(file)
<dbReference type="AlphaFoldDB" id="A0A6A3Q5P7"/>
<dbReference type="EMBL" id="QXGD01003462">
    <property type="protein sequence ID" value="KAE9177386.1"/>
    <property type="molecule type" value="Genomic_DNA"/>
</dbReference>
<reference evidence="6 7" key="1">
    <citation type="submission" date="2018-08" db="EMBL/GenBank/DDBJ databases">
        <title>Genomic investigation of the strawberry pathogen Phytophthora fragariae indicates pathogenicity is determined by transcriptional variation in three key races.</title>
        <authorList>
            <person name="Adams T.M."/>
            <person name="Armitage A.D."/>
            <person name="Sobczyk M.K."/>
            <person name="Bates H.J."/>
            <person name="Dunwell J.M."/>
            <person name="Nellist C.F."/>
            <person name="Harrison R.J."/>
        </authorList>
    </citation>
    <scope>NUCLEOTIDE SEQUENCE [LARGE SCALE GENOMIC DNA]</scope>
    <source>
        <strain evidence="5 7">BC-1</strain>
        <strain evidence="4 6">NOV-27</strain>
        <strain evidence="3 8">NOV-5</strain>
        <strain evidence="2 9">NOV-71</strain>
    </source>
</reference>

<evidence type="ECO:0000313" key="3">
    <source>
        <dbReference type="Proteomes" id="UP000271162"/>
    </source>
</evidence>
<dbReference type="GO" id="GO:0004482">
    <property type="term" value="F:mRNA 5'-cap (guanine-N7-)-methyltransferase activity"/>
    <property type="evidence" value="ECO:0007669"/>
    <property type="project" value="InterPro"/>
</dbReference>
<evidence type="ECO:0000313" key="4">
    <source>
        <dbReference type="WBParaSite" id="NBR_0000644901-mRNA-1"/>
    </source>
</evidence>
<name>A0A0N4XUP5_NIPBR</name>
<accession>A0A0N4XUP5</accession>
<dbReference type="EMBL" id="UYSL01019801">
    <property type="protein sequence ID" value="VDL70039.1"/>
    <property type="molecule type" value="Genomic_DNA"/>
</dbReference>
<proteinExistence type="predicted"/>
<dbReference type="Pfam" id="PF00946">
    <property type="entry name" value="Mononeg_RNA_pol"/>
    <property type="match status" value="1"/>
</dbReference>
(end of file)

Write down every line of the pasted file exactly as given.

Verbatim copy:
<dbReference type="AlphaFoldDB" id="A0A6A3Q5P7"/>
<dbReference type="EMBL" id="QXGD01003462">
    <property type="protein sequence ID" value="KAE9177386.1"/>
    <property type="molecule type" value="Genomic_DNA"/>
</dbReference>
<reference evidence="6 7" key="1">
    <citation type="submission" date="2018-08" db="EMBL/GenBank/DDBJ databases">
        <title>Genomic investigation of the strawberry pathogen Phytophthora fragariae indicates pathogenicity is determined by transcriptional variation in three key races.</title>
        <authorList>
            <person name="Adams T.M."/>
            <person name="Armitage A.D."/>
            <person name="Sobczyk M.K."/>
            <person name="Bates H.J."/>
            <person name="Dunwell J.M."/>
            <person name="Nellist C.F."/>
            <person name="Harrison R.J."/>
        </authorList>
    </citation>
    <scope>NUCLEOTIDE SEQUENCE [LARGE SCALE GENOMIC DNA]</scope>
    <source>
        <strain evidence="5 7">BC-1</strain>
        <strain evidence="4 6">NOV-27</strain>
        <strain evidence="3 8">NOV-5</strain>
        <strain evidence="2 9">NOV-71</strain>
    </source>
</reference>

<evidence type="ECO:0000313" key="3">
    <source>
        <dbReference type="Proteomes" id="UP000271162"/>
    </source>
</evidence>
<dbReference type="GO" id="GO:0004482">
    <property type="term" value="F:mRNA 5'-cap (guanine-N7-)-methyltransferase activity"/>
    <property type="evidence" value="ECO:0007669"/>
    <property type="project" value="InterPro"/>
</dbReference>
<evidence type="ECO:0000313" key="4">
    <source>
        <dbReference type="WBParaSite" id="NBR_0000644901-mRNA-1"/>
    </source>
</evidence>
<name>A0A0N4XUP5_NIPBR</name>
<accession>A0A0N4XUP5</accession>
<dbReference type="EMBL" id="UYSL01019801">
    <property type="protein sequence ID" value="VDL70039.1"/>
    <property type="molecule type" value="Genomic_DNA"/>
</dbReference>
<proteinExistence type="predicted"/>
<dbReference type="Pfam" id="PF00946">
    <property type="entry name" value="Mononeg_RNA_pol"/>
    <property type="match status" value="1"/>
</dbReference>